Making tax digital: Will ‘GOV.UK Verify’ work?

Donald-Drysdale By Donald Drysdale for ICAS

18 January 2016

Donald Drysdale shares some practical experience of GOV.UK Verify, the new way to access government services online.

What is GOV.UK Verify?

GOV.UK Verify aims to replace the Government Gateway for accessing government services online. Once fully implemented, it would supplant the existing requirements for a user to register with both the gateway and the multiplicity of online services they want to access. Instead, it would provide them with a unique login credential acceptable (eventually) to all online services offered by GOV.UK.

For further background information, please see last week’s article on this topic.

Verification: How long does it take?

“Verifying your identity takes around 10 minutes, online,” claims GOV.UK. “After that it takes less than a minute to verify your identity each time you need to use a GOV.UK service.”

I would emphasise that the facility is currently in ‘public beta’ testing – available to users of certain services but not yet mandatory. At this point, therefore, any shortcomings might be forgiven. However, with going ‘live’ planned for April 2016, I thought a practical test might be instructive.

Being a Chartered IT Professional might give me an edge on ordinary users, so perhaps I could beat the 10-minute target. On the other hand, my understanding of IT risks might make me more cautious, so I could take a bit longer.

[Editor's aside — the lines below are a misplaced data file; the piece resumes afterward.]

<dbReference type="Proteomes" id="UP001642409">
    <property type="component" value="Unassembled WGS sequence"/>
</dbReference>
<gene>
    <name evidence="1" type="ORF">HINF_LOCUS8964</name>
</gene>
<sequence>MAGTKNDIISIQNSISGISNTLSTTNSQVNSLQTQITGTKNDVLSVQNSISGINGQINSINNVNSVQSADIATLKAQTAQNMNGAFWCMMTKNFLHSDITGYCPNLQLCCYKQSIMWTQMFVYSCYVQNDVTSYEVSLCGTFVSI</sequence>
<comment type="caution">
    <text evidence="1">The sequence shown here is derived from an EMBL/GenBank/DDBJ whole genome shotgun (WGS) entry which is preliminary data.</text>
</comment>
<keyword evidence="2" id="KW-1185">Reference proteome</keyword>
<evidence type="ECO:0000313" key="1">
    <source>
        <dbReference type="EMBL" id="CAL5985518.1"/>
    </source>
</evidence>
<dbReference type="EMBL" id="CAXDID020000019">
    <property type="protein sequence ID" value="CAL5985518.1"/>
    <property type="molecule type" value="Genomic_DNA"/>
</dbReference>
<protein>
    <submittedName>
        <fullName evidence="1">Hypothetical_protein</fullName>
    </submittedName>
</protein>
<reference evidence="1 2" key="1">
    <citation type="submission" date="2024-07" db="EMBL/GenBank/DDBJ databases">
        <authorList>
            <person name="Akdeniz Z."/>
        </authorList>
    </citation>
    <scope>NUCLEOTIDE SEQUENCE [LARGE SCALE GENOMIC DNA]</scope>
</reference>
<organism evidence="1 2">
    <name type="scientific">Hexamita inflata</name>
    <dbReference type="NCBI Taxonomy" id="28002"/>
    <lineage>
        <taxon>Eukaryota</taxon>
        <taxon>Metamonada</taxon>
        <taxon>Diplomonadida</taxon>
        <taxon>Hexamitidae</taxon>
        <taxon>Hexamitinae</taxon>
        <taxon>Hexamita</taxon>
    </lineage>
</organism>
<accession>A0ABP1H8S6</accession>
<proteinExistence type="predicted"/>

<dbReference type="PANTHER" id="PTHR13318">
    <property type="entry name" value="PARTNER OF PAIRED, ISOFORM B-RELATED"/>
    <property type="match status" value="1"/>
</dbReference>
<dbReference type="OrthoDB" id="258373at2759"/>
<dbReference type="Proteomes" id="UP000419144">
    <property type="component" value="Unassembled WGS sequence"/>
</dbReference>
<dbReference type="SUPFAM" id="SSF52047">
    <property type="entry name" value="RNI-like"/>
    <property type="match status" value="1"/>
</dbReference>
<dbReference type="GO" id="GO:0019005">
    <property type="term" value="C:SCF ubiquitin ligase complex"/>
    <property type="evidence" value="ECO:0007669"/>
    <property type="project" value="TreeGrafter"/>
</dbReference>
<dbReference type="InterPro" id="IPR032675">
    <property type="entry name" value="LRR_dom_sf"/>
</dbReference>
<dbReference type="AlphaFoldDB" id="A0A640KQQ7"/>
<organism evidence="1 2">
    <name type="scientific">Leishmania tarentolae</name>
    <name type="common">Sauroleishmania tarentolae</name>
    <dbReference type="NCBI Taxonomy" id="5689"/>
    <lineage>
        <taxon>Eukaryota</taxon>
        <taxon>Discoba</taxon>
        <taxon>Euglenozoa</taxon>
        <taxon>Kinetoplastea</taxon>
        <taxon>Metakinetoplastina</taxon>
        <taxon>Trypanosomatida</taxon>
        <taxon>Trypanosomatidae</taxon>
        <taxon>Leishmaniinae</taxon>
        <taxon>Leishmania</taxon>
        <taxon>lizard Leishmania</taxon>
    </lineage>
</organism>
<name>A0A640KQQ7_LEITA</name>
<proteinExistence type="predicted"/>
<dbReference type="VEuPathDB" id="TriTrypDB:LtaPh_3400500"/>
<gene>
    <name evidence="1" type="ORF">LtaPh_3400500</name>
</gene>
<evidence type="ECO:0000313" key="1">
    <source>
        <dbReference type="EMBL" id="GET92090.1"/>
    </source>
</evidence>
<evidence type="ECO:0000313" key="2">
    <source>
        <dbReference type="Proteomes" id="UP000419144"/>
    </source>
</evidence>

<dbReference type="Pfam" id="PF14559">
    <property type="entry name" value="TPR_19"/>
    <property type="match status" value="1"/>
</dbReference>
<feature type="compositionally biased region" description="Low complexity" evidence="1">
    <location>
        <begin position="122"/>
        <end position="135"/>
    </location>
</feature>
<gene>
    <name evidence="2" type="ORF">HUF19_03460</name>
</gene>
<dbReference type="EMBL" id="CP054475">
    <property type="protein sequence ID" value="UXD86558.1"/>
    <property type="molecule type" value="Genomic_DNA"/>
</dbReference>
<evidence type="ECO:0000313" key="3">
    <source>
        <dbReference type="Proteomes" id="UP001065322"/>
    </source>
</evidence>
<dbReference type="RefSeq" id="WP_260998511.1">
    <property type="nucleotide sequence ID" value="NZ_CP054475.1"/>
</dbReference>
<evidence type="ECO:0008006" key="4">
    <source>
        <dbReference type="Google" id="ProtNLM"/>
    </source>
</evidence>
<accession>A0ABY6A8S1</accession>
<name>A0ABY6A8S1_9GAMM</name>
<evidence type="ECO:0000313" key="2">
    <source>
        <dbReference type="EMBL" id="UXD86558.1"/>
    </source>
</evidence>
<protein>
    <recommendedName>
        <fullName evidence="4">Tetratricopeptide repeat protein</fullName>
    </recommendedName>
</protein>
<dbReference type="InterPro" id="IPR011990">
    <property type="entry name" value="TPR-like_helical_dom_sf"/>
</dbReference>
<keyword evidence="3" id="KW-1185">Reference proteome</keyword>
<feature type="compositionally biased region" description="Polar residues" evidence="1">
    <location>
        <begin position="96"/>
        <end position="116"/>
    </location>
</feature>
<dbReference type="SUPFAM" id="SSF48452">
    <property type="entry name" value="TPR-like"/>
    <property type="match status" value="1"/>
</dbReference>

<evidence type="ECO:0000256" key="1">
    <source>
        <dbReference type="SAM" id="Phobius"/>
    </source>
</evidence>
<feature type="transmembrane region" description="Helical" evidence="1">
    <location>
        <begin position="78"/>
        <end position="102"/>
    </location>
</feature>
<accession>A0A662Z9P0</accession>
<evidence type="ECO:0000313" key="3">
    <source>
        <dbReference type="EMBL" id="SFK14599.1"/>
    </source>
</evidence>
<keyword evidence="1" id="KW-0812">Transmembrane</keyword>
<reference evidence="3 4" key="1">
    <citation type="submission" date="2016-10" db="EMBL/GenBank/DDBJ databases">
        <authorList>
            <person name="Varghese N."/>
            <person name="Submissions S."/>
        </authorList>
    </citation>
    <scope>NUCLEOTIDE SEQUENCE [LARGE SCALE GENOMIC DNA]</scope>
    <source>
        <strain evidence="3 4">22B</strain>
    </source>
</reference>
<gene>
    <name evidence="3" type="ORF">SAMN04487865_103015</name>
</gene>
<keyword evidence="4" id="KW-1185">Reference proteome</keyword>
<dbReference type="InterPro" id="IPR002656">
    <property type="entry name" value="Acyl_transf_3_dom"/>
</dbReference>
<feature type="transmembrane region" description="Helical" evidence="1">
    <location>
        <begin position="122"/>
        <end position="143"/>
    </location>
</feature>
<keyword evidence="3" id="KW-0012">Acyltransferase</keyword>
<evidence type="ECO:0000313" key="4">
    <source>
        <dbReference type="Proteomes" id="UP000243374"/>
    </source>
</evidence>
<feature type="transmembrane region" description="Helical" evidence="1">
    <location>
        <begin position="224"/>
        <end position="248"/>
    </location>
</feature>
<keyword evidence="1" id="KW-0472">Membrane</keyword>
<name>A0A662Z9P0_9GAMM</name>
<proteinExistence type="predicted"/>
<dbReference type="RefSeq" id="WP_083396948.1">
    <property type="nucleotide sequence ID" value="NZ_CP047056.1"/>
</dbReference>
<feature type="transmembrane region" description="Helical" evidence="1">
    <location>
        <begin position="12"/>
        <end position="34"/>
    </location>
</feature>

In the event it took me more than seven hours, spaced over two days, to take a proper look at what I was signing up for and register with two of the four current providers. A third company rejected me, and I didn’t like the look of the fourth.

The comments that follow are based on those frustrating hours. They’re not exhaustive, and shouldn’t be read as endorsing or criticising any provider. The circumstances and needs of individual users will vary.

Verizon

Having created a user name and password, I was asked to enter my basic personal details – name, date of birth, address and how long I had lived there. Then I had to accept the provider’s terms and conditions, and this was where I hit a snag.

Verizon’s terms and conditions were viewable onscreen but with no facility for printing them. I wanted to study them offline and retain a copy, necessitating 12 successive screen captures.

The terms and conditions were from a US company (MCI Communication Services, Inc), written in US English, laden with complex and (to me) obscure legal and technology jargon. They allowed the provider to transfer my personal identifiable information to any country, including those that may not provide adequate protection for such information. And the agreement was to be governed by the domestic law of New York and the courts of the State of New York.

Verizon’s UK website seemed to show no contact telephone number.  Elsewhere I found a Verizon page dedicated to GOV.UK Verify, including an 00800 contact number. I believe such international numbers are toll-free in some cases, but can involve very high charges in others. This didn’t sound good for UK-based users, so I abandoned my application.

Experian

Next I turned to Experian. Thankfully I was able to access a printable version of their terms and conditions at the outset. These were from an English company, in UK English, less threatening and easier to understand. The relevant law was that of England, or elsewhere in the UK where the user resides. I felt much better already.

Again I created a user name and password and entered my basic personal data. Within seconds my application was rejected, with no reason given for the failure. I starting guessing where the problem might lie – perhaps in the form I’d shown my address – but a second application was rejected in similar manner.